The hypomanic rebound effect 48–96 hours after initiating AMPT most clearly differentiated RMDD subjects from control subjects. A similar rebound effect after AMPT was reported in patients with lithium-induced, long-term remission of bipolar disorder (15), but this effect was unexpected in remitted subjects with MDD. Among the three subjects whose YMRS score increased >7 points, one had a first-degree relative with bipolar disorder, one had a second-degree relative with bipolar disorder, and one had a second-degree relative with a psychotic disorder (this was the only subject with a family history of psychosis).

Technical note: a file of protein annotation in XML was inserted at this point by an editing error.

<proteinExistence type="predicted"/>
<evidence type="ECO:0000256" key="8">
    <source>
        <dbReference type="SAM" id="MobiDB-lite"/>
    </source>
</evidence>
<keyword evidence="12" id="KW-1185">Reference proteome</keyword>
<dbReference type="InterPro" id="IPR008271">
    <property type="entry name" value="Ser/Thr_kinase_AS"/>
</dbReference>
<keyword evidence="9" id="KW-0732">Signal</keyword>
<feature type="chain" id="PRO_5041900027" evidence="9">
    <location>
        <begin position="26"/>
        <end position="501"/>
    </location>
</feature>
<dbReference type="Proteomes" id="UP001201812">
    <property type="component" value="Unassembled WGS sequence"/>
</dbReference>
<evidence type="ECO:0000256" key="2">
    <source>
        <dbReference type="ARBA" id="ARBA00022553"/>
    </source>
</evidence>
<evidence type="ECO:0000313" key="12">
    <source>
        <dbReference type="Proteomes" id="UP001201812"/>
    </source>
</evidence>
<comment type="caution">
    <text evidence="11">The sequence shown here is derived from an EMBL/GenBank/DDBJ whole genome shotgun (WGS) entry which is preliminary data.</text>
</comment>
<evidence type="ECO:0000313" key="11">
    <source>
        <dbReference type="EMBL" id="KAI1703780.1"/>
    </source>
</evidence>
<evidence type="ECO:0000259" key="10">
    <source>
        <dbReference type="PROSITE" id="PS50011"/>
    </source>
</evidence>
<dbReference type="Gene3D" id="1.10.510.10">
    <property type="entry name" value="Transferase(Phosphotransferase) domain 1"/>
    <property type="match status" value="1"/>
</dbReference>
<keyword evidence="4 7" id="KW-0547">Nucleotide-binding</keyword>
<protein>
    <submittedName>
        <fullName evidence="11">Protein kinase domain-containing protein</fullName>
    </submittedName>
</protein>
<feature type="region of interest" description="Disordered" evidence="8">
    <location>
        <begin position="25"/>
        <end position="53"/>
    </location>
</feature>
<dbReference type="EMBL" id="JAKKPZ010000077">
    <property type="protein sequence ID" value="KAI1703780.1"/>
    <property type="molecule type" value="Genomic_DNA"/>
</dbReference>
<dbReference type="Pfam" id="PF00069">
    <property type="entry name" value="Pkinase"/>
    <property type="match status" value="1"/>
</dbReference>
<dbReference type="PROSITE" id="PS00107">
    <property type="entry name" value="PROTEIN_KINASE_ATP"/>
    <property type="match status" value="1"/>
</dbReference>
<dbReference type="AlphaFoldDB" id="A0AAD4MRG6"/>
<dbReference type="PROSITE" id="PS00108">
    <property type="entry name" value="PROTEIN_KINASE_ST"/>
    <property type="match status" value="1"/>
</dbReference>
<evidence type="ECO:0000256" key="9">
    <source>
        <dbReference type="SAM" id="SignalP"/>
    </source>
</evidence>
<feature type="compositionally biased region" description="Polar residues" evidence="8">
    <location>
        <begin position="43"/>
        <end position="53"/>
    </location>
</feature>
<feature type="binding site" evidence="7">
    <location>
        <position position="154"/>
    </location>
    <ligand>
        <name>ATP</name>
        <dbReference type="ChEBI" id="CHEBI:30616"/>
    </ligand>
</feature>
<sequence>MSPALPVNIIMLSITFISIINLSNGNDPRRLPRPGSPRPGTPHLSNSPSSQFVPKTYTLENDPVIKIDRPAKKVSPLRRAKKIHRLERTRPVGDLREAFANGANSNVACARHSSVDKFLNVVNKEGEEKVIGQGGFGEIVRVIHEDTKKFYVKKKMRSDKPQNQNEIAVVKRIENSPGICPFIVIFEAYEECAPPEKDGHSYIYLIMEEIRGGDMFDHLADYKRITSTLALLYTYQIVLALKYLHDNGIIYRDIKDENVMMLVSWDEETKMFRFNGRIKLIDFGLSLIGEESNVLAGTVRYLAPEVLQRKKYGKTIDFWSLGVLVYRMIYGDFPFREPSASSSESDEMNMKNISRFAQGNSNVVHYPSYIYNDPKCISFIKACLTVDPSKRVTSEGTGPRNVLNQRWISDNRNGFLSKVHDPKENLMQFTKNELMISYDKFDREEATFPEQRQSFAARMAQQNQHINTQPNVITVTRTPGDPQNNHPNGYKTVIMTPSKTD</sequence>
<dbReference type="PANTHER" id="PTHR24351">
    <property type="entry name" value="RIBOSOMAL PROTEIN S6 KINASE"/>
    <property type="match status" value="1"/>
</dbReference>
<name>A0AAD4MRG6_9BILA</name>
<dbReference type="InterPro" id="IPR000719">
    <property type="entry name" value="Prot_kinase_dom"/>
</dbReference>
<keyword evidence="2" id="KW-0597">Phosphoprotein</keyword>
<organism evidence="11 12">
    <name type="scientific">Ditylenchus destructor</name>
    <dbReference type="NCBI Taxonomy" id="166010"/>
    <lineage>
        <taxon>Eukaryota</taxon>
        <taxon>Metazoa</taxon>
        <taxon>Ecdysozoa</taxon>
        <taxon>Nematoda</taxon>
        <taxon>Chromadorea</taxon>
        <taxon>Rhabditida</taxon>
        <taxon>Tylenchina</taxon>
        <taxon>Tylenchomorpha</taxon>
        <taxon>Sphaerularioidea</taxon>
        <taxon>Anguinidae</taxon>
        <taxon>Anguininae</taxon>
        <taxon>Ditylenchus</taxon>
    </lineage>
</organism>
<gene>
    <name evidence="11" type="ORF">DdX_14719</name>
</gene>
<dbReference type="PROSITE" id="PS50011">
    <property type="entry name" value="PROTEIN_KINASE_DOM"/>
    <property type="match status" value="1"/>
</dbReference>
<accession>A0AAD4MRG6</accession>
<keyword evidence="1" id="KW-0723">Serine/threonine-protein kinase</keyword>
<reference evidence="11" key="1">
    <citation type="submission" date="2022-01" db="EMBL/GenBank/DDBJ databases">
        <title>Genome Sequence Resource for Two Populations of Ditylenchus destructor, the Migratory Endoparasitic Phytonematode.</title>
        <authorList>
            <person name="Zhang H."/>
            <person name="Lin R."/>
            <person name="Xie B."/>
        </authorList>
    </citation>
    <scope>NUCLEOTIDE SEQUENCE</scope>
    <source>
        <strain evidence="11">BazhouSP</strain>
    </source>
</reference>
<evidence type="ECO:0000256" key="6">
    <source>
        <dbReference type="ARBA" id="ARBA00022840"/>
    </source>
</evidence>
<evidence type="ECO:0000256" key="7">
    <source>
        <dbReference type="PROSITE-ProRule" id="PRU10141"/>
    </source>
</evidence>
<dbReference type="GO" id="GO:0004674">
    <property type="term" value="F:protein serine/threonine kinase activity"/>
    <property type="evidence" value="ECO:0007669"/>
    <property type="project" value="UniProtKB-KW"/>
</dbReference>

Several limitations of our study design merit comment. We did not include an active placebo, because the pharmacological actions of sedatives might have affected task performance. Nevertheless, it is unlikely that nonspecific sedative effects of AMPT contributed to the diagnosis × drug interactions identified on the MID task, because the RMDD subjects and control subjects did not differ on the sedative effects of AMPT, and performance on the other neuropsychological tasks did not differ between RMDD subjects and control subjects. The relatively small sample of subjects, missing data, a mostly female sample, and the ability of RMDD subjects to remain in remission without current treatment reduced the generalizability of the results.